The Des Moines Water Works has been forced to use its nitrate-removal system for the first time in five years. (Photo courtesy of Des Moines Water Works)
Elevated nitrate concentrations in its water supply has forced the Des Moines Water Works to begin operating its nitrate-removal system for the first time in five years.
Des Moines Water Works utilizes various filtration procedures to manage issues, including nitrates, with its source water in order to provide safe drinking water to 600,000 central Iowans. The level of nitrate in the utility’s water supply fluctuates, and is attributable to excess nutrients on upstream farmland running off the land and entering Iowa’s rivers, lakes and streams.
The U.S. Environmental Protection Agency’s Safe Drinking Water Standard for nitrate is 10 milligrams per liter, and the nitrate levels in the rivers and groundwater used by the Des Moines Water Works have recently peaked at more than nine milligrams per liter.
As a result, the Water Works is now making use of its nitrate-removal system.
“This is a delicate time,” said Ted Corrigan, CEO and general manager of the Des Moines Water Works. “We are at that point where we are monitoring the nitrate level closely, and it is an hour-by-hour decision on which sources of water to use and how to blend the water source in order to reduce nitrate levels.”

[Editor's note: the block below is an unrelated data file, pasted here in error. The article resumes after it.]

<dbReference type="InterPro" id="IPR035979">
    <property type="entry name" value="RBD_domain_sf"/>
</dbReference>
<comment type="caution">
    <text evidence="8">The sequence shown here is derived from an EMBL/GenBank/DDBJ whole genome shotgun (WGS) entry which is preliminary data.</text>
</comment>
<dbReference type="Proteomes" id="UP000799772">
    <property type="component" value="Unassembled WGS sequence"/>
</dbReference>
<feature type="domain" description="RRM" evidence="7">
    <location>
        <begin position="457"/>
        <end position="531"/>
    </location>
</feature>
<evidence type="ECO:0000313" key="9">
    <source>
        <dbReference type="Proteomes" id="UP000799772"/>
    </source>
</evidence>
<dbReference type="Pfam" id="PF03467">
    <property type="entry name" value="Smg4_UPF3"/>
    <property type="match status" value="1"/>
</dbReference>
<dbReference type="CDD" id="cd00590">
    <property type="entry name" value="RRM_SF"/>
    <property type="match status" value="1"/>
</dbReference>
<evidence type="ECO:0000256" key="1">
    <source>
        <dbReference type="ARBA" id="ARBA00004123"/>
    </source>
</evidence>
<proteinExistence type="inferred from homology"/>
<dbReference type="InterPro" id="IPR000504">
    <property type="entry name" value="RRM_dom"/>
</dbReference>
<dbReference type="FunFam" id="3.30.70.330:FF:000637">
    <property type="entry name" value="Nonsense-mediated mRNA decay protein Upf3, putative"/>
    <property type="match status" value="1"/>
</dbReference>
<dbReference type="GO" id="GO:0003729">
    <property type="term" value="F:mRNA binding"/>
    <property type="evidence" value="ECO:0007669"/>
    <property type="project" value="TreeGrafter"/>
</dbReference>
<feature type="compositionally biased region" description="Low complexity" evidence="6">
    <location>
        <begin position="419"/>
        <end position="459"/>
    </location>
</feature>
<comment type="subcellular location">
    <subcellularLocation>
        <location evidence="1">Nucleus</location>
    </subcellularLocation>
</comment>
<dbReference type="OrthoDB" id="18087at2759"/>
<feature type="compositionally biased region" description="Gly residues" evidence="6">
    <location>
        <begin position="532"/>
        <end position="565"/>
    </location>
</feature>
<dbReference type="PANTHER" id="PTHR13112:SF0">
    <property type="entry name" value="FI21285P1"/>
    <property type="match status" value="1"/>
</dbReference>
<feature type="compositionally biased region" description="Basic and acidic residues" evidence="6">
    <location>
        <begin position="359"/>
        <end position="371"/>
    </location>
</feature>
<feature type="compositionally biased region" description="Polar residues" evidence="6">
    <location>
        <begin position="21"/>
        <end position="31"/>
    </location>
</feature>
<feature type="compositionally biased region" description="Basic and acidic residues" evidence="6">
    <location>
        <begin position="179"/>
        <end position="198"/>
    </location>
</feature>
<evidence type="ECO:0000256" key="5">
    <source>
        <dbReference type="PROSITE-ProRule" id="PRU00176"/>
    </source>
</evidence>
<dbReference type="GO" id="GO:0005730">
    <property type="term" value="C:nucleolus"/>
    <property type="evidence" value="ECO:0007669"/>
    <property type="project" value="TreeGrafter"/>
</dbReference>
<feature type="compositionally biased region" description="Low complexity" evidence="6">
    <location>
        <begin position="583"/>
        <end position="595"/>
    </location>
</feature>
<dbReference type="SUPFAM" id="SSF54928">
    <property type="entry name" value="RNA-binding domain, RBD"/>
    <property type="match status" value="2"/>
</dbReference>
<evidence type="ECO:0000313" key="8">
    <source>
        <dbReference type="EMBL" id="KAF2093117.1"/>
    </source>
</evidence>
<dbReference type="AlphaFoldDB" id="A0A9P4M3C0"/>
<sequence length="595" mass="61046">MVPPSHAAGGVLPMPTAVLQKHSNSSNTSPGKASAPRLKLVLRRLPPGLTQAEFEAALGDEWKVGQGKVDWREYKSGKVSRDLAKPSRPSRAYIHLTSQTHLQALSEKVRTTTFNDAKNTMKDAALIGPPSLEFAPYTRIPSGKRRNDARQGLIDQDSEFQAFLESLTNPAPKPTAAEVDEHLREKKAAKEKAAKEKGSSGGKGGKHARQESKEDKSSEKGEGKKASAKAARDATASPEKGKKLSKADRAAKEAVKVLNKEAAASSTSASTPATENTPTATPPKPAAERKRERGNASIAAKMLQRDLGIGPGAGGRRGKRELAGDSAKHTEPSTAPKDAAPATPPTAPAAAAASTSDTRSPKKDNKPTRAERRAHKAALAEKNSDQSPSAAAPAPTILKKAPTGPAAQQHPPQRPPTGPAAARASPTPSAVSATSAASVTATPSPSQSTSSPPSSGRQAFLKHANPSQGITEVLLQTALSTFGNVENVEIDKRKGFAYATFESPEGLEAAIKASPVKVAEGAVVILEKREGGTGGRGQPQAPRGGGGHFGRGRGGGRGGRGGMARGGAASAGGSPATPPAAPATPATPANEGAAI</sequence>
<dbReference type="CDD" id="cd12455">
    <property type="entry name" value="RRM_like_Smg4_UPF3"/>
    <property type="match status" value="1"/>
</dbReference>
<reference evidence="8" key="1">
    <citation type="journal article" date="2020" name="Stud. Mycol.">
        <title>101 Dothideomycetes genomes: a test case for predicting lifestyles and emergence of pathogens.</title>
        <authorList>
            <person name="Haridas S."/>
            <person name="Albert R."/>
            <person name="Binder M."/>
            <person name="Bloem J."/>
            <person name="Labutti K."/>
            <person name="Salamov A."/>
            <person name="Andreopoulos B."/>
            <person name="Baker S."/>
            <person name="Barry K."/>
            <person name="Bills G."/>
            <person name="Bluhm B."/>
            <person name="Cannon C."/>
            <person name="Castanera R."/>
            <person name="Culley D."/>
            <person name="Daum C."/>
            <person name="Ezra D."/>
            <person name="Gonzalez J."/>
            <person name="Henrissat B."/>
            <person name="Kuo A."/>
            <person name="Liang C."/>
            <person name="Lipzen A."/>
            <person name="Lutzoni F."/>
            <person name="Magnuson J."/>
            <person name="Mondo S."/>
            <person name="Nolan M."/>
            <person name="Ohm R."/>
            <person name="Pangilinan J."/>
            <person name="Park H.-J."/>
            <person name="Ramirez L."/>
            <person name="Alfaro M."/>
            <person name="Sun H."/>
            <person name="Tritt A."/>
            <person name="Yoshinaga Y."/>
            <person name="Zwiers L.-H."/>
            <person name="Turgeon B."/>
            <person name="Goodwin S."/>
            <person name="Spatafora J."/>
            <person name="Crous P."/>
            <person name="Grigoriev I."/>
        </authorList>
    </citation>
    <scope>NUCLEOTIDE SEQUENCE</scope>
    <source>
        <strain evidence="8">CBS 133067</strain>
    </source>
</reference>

The Water Works’ nitrate removal facility initially began operating in March 1992, but was last used in 2017. Drier conditions the past few years have limited the flow of nutrients into Iowa’s waterways, which has led to lower levels of nitrate in raw source water.
Use of the nitrate-removal system is significant not only because of what it means in terms of water quality, but because of the expense. It can cost up to $10,000 a day to operate the nitrate-removal system, the Des Moines Water Works says.
“While we are able to do the work downstream to remove nitrate to comply with drinking water standards, there is a financial cost to our ratepayers to do so,” Corrigan said. “The real solution is upstream. The landowners there are the solution-holders. They have the ability to make changes to the way they use their land in order to keep nutrients on the land and in the soil, which is where they belong.”
The utility’s nitrate-removal system captures nitrate ions in the water, similar to the way a home water softener removes calcium and magnesium ions. The nitrate-removal waste is then diverted to the Des Moines Metropolitan Wastewater Reclamation Authority where it is treated.
The Des Moines Water Works is Iowa’s largest drinking water utility and provides drinking water to one-fifth of the state’s population.
Our stories may be republished online or in print under Creative Commons license CC BY-NC-ND 4.0. We ask that you edit only for style or to shorten, provide proper attribution and link to our web site. Please see our republishing guidelines for use of photos and graphics.